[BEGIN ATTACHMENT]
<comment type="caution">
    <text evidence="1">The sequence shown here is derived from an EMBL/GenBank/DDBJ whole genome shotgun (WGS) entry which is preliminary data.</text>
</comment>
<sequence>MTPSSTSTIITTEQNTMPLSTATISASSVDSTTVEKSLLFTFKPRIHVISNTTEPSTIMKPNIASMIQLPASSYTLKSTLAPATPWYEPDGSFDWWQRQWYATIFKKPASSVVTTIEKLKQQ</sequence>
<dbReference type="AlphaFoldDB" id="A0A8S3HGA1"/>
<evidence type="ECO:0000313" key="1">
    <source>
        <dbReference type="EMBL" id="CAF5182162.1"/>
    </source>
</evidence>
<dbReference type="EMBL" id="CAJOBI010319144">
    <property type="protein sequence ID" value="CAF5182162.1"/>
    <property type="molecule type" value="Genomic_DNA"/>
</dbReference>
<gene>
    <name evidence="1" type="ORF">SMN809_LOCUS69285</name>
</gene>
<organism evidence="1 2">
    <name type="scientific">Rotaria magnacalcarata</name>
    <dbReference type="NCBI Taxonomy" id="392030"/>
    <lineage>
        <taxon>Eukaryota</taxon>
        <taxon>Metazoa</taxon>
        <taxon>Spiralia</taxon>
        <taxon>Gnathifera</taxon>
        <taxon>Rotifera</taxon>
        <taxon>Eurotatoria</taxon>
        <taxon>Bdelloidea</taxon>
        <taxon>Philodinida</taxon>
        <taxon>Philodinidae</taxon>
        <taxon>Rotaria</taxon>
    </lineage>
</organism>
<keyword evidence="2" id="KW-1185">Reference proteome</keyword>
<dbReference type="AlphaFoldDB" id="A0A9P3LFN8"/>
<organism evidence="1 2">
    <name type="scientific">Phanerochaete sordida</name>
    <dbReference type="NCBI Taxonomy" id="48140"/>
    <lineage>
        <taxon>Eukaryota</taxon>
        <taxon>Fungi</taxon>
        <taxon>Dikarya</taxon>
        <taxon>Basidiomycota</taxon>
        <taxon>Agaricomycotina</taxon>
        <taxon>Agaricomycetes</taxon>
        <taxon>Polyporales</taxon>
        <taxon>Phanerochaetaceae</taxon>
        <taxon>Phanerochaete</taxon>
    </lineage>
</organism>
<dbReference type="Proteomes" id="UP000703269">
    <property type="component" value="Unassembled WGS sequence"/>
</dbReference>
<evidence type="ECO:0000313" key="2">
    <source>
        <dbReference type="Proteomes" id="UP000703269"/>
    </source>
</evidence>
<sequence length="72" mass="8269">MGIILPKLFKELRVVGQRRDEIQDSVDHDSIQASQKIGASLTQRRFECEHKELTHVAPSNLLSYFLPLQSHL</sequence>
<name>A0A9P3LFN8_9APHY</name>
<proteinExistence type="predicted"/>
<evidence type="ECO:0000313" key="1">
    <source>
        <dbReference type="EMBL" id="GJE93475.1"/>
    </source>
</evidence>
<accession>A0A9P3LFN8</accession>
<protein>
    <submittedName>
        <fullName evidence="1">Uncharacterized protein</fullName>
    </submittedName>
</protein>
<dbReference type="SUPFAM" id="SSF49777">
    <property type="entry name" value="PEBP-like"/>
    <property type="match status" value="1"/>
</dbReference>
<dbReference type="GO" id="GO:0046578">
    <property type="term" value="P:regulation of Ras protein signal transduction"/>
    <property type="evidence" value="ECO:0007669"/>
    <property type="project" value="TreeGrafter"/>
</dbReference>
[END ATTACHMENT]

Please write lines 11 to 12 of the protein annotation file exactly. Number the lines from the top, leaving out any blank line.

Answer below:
<dbReference type="EMBL" id="CAJOBI010319144">
    <property type="protein sequence ID" value="CAF5182162.1"/>